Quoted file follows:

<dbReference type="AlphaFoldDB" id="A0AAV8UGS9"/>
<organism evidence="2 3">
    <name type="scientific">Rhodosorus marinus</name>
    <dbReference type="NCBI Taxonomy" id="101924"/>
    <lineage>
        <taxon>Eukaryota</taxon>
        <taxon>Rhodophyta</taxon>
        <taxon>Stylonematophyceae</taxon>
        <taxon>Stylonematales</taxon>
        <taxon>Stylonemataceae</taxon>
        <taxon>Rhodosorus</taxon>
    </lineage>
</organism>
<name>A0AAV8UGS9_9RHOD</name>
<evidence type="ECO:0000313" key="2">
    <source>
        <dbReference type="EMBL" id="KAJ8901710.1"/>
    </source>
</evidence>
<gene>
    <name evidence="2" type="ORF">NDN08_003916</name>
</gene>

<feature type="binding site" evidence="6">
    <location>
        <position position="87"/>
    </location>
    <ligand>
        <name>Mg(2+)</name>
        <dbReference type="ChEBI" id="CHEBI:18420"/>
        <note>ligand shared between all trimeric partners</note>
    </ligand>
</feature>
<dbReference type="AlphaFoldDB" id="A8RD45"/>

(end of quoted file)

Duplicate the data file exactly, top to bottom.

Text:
<dbReference type="AlphaFoldDB" id="A0AAV8UGS9"/>
<organism evidence="2 3">
    <name type="scientific">Rhodosorus marinus</name>
    <dbReference type="NCBI Taxonomy" id="101924"/>
    <lineage>
        <taxon>Eukaryota</taxon>
        <taxon>Rhodophyta</taxon>
        <taxon>Stylonematophyceae</taxon>
        <taxon>Stylonematales</taxon>
        <taxon>Stylonemataceae</taxon>
        <taxon>Rhodosorus</taxon>
    </lineage>
</organism>
<name>A0AAV8UGS9_9RHOD</name>
<evidence type="ECO:0000313" key="2">
    <source>
        <dbReference type="EMBL" id="KAJ8901710.1"/>
    </source>
</evidence>
<gene>
    <name evidence="2" type="ORF">NDN08_003916</name>
</gene>

<feature type="binding site" evidence="6">
    <location>
        <position position="87"/>
    </location>
    <ligand>
        <name>Mg(2+)</name>
        <dbReference type="ChEBI" id="CHEBI:18420"/>
        <note>ligand shared between all trimeric partners</note>
    </ligand>
</feature>
<dbReference type="AlphaFoldDB" id="A8RD45"/>